Employee Plans Compliance Unit (EPCU) – Interim Report – Minimum Funding Deficiencies Project - What We Have Learned So Far (2005-08)
The Employee Plans Compliance Unit (EPCU) Minimum Funding Deficiencies project began in May 2005. The Project began after the Treasury Inspector General for Tax Administration (TIGTA) issued a report recommending an increased focus on monitoring and correcting funding deficiencies. This interim summary report relates to project cases from 2005, when this project began, until 2008.
The Project goals were to determine if the:
- Reported funding deficiencies still existed, and if yes, to secure correction,
- Applicable excise taxes were reported and paid, and
- Sponsors filed for funding waiver, plan termination with IRS or PBGC, or bankruptcy.
This information helps Employee Plans have a better understanding of qualified plans and assists with development of compliance tools, guidance and enforcement efforts.
Early in the Project, responses showed that:
- Funding deficiencies mostly resulted from the 1½ month timing gap between the due date for filing a Form 5500 series return and the due date for plan contributions, and
- Closures were mostly full correction with funding deficiencies eliminated, excise taxes paid and Forms 5330 secured.
As the economy declined, responses showed many more funding deficiencies without full correction. The main reasons for this shift from timing differences to actual funding deficiencies were:
- Increased funding requirements caused by plan investment losses and devaluation of assets, especially for defined benefit plan sponsors, and
- Inability to meet funding requirements because of reduced plan sponsor income.
We also found that:
- Most of the contacted sponsors took their funding responsibilities seriously. This attitude was reflected in every category of sponsor whether large, small, public or private, etc.
- Sponsors explored many avenues to fulfill their funding obligations because they valued the promises made to their employees.
- When asked about why they didn’t terminate their plan, the most common response was sponsors thought the economy would turn around shortly and felt confident they would be able to correct and meet their funding responsibilities. Some sponsors also said they didn’t know they could terminate their plan.
A minimum funding deficiency occurs when the employer contribution is less than the minimum funding requirements for the plan year when the sponsor files the Form 5500 series return. In most cases, a funding deficiency results from the sponsor’s failure to:
- Calculate the correct funding requirements, or
- Pay the plan contribution timely.
A timing difference exists between the due date of the Form 5500 series return and the due date for the final timely plan contribution in regards to the minimum funding requirements. The due date for the Form 5500 series return is generally by the last day of the 7th month after the plan year end or up to 2 ½ months later, if on extension.
The period to make timely contributions to a plan is within 8 ½ months after the end of a plan year; beyond the due date for filing the Form 5500 series return if it is not on extension. Sponsors may therefore appear not to have met the minimum funding requirements when timely filing their Form 5500 series return, even though they actually comply with the minimum funding requirements.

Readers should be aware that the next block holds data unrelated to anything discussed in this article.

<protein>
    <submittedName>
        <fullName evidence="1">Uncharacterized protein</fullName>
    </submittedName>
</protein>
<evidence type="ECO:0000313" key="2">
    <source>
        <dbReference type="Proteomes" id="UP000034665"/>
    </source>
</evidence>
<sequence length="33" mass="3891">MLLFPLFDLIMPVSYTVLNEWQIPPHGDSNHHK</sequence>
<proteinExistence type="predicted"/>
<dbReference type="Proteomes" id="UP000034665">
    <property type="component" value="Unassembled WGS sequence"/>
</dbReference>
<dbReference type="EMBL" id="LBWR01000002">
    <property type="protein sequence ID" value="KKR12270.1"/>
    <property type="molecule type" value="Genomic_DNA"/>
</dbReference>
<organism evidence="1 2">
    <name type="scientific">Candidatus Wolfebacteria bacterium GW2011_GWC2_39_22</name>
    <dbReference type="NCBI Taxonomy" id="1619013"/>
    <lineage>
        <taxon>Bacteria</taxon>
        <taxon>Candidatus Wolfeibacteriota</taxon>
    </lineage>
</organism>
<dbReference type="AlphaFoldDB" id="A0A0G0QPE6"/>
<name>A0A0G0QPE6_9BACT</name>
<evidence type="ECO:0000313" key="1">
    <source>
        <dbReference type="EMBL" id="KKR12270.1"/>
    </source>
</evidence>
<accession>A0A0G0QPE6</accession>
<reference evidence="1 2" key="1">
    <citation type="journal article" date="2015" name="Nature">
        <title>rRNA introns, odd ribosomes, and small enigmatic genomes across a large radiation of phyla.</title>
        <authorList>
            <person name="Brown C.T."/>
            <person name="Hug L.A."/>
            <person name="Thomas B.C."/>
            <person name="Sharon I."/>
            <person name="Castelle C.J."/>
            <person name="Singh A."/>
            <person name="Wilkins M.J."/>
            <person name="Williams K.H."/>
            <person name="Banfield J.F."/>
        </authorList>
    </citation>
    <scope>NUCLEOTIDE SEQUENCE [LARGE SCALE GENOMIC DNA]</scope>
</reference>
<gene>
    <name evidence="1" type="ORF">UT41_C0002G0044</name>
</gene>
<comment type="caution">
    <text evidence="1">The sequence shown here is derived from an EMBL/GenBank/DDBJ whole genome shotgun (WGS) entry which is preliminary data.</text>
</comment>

When a plan has a funding deficiency, Internal Revenue Code (IRC) section 4971(a) imposes an excise tax of 10% (5% for multiemployer plans) of the unmet funding requirements at the end of the plan year regardless of mitigating circumstances. This excise tax is not subject to waiver. If the sponsor has not corrected the funding deficiency within the taxable period, IRC section 4971(b) imposes a 100% excise tax on the funding deficiency.
The plan sponsor (employer) reports IRC section 4971 excise taxes on Form 5330, Return of Excise Taxes Related to Employee Benefit Plans, for the sponsor’s tax year-end. The Form 5330 is due by the later of:
- 7 months after the end of the employer’s tax year, or
- 8 ½ months after the last day of the plan year that ends with or within the employer’s tax year.
Prevention and Correction of Errors
The EPCU published a Project article on preventing and correcting minimum funding deficiencies in the Employee Plans News. See The EPCU Insider – Funding Deficiencies Project, March 23, 2011 (Issue 2011-4).
We designed the Project to learn whether plan sponsors that reported funding deficiencies of $5,000 or greater on their Form 5500 series return took appropriate action to correct those deficiencies. The Form 5500 series return is the annual information report used by IRS, Department of Labor (DOL) and the Pension Benefit Guaranty Corporation (PBGC) to monitor compliance with pension plans. It includes Form 5500, Annual Return/Report of Employee Benefit Plan, Form 5500-EZ, Annual Return of One-Participant (Owners and Their Spouses) Retirement Plan and Form 5500-SF, Short Form Annual Return/Report of Small Employee Benefit Plan.
We asked over 5,000 plan sponsors for information about their plans to learn whether they were complying with their annual reporting and plan qualification requirements. If a sponsor didn’t correct the funding deficiency, we took action to secure correction including payment of excise tax.
When sponsors don’t comply with their minimum funding requirements, the potential exists for decreased benefits for plan participants and increased likelihood of:
- Minimum funding waivers,
- Discrimination in favor of highly compensated employees,
- Plan disqualification for failure to follow the terms of the plan,
- Plan terminations, and
- Abusive tax avoidance.